Senators Want Access to SBA Loans for Cannabis Businesses

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WASHINGTON, D.C. – A group of ten senators demanded Congress make federal disaster assistance and economic relief programs available to cannabis businesses and companies that support the industry.

In a June letter to the Senate Appropriations Committee and the Appropriations Financial Services and General Government (FSGG) Subcommittee, the senators called on leadership to specifically include the cannabis industry in the fiscal year 2022 FSGG spending bill report. If modified, the report would authorize the Small Business Administration to extend federally insured, low-interest loans and other relief to state-legal cannabis and ancillary businesses that currently are excluded from such programs because they deal in a federally illegal substance.


Authored by Senator Jacky Rosen (D-Nev.), the letter urges the committees to command the SBA to stop “denying loan applications for the 7(a) Loan Guarantee Program, Disaster Assistance Program, Microloan Program, and 504/Certified Development Company Loan Program to legally operating cannabis small businesses in states that have legalized cannabis sale and use.”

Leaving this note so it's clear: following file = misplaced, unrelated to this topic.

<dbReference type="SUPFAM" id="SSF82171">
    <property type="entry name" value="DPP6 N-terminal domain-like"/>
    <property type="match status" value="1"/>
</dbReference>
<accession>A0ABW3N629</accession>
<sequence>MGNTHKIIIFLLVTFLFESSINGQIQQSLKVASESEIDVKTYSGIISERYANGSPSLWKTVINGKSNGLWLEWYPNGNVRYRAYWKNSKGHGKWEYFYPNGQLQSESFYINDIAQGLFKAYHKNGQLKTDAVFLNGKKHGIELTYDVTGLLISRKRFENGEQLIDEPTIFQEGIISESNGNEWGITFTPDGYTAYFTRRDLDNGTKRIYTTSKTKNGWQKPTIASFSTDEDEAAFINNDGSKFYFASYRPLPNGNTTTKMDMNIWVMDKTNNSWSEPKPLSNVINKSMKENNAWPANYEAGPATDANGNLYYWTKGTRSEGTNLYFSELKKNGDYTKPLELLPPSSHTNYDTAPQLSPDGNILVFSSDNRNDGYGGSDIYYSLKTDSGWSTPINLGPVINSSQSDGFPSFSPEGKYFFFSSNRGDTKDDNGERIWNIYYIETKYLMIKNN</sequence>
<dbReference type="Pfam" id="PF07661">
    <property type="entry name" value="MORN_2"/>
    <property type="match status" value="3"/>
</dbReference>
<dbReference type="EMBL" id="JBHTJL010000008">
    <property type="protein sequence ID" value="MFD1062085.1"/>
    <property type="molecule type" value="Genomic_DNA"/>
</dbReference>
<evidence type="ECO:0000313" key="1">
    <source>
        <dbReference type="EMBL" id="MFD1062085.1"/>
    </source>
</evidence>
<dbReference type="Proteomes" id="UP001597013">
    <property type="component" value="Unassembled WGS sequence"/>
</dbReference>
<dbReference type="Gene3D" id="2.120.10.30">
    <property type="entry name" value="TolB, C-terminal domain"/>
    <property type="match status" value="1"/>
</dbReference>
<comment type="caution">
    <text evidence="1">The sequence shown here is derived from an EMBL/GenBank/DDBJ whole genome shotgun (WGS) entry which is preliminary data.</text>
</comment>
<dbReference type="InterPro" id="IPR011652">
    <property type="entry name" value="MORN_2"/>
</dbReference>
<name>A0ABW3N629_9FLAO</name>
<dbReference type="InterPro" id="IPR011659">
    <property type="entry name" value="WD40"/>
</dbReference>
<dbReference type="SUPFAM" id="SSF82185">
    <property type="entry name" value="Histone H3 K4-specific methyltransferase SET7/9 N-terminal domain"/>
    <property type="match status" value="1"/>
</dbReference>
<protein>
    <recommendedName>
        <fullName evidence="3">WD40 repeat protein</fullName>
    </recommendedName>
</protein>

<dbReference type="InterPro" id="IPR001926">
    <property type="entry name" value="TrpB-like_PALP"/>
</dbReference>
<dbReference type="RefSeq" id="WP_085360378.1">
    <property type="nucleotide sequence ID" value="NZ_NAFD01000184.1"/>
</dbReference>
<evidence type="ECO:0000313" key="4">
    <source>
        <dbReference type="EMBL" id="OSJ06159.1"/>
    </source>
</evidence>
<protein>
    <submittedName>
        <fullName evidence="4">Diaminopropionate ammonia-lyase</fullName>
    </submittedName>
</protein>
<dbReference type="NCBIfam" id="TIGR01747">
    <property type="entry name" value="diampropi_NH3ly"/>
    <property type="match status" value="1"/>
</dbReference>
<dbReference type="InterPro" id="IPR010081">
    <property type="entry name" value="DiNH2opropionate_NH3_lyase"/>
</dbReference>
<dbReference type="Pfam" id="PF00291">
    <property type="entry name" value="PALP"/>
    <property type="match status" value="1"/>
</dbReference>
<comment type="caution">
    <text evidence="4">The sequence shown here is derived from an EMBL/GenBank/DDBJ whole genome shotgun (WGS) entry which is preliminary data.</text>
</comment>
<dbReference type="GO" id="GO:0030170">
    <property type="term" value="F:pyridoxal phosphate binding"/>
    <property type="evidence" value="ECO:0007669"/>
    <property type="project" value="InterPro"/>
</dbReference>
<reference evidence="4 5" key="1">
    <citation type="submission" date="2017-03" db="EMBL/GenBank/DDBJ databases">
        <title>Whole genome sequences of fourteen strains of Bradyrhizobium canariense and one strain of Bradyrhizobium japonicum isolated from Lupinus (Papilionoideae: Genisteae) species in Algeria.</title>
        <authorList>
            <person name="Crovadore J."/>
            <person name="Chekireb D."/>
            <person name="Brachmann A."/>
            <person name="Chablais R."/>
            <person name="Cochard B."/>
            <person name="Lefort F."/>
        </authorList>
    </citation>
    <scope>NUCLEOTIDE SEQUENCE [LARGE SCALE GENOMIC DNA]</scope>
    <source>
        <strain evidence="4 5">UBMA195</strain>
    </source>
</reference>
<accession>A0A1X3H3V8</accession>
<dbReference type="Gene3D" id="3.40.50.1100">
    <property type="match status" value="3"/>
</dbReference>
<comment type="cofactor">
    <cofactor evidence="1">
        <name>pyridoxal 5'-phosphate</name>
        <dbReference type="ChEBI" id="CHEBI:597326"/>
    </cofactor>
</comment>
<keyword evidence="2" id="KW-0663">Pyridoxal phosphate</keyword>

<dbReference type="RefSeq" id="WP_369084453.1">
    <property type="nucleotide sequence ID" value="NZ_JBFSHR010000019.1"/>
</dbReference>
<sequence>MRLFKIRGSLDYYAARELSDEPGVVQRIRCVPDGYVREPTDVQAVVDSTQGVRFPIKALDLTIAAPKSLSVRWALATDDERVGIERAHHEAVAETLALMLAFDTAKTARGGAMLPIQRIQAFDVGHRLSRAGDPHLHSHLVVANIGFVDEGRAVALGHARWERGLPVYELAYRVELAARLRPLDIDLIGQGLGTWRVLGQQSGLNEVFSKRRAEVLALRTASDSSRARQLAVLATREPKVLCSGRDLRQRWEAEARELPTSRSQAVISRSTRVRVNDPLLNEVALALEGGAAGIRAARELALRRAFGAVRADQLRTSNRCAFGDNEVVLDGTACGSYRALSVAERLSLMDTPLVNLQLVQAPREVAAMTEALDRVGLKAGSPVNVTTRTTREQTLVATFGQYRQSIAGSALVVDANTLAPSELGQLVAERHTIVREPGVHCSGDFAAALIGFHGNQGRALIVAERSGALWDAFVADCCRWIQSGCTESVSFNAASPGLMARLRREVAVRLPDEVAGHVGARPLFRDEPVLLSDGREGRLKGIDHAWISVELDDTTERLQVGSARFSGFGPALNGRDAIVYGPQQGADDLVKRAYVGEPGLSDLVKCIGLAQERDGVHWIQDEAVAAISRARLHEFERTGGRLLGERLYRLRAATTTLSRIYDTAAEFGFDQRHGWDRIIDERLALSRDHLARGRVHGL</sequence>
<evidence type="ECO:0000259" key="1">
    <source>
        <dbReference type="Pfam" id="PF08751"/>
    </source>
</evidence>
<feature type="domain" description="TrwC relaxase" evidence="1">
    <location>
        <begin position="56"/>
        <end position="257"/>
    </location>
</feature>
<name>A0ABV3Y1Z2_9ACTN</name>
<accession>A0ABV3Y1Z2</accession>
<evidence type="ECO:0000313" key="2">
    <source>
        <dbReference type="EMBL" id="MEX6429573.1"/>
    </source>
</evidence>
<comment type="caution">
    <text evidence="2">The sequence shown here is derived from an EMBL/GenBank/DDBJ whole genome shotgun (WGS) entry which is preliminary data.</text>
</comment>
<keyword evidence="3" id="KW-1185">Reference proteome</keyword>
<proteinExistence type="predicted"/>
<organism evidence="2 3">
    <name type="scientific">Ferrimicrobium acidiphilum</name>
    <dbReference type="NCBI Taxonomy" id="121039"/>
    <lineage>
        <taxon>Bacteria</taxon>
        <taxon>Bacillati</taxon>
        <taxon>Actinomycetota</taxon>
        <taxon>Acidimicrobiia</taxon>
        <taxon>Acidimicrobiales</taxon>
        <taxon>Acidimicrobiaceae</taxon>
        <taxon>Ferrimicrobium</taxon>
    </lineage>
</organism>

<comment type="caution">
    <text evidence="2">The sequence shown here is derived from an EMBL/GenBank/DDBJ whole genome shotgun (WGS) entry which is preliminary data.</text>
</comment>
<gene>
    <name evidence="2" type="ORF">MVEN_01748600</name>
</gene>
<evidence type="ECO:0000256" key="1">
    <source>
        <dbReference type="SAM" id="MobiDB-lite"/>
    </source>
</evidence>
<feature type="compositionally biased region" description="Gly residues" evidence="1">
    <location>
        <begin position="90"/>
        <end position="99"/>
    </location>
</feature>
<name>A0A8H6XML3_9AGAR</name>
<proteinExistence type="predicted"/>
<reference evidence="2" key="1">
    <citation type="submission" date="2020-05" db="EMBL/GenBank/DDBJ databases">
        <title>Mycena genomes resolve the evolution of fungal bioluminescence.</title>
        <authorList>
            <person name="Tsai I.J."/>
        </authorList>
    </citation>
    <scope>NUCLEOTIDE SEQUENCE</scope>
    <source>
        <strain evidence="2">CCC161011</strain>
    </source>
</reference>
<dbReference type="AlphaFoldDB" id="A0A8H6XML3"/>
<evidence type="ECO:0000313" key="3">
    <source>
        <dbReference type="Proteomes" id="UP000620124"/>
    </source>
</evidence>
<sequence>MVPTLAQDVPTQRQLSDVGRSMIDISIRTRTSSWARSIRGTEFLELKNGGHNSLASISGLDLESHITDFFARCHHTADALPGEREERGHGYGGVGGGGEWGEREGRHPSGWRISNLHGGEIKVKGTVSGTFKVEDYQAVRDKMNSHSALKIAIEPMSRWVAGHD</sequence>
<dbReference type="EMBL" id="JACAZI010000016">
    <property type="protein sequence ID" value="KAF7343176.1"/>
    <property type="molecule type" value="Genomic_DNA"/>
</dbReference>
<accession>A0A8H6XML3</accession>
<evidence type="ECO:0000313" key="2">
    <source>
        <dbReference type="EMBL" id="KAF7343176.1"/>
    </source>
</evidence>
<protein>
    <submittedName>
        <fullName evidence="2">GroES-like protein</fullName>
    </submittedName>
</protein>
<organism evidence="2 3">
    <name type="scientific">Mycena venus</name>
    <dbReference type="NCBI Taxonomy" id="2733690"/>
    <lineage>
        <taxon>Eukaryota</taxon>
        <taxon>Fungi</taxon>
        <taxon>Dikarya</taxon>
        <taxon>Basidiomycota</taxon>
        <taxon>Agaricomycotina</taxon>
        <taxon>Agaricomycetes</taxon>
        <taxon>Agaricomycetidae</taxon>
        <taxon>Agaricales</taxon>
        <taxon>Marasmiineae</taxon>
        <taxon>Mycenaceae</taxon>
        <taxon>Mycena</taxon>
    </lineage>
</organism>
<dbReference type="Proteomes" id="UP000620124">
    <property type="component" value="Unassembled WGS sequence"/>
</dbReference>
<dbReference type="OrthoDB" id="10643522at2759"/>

“SBA’s current policy excludes small businesses with ‘direct’ or ‘indirect’ products or services that aid the use, growth, enhancement, or other development of cannabis from SBA-backed financing,” Rosen wrote. “Consequently, small businesses in states with some form of legal cannabis must choose between remaining eligible for SBA programs and participating in or doing business with a rapidly-growing and legal industry.”

In 2020, Congress tasked the SBA, a cabinet-level agency, with distributing hundreds of billions of dollars in special appropriations designed to prop up entities devastated by lockdowns related to the COVID-19 pandemic. The agency ruled those funds, including SBA loans, off-limits to the state-legal cannabis industry.

In addition to Rosen and Wyden, signatories included Maria Cantwell (D-Wash.), Ed Markey (D-Mass.), Bob Menendez (D-N.J.), Jeff Merkley (D-Ore.), Alex Padilla (D-Calif.), and Raphael Warnock (D-Ga.).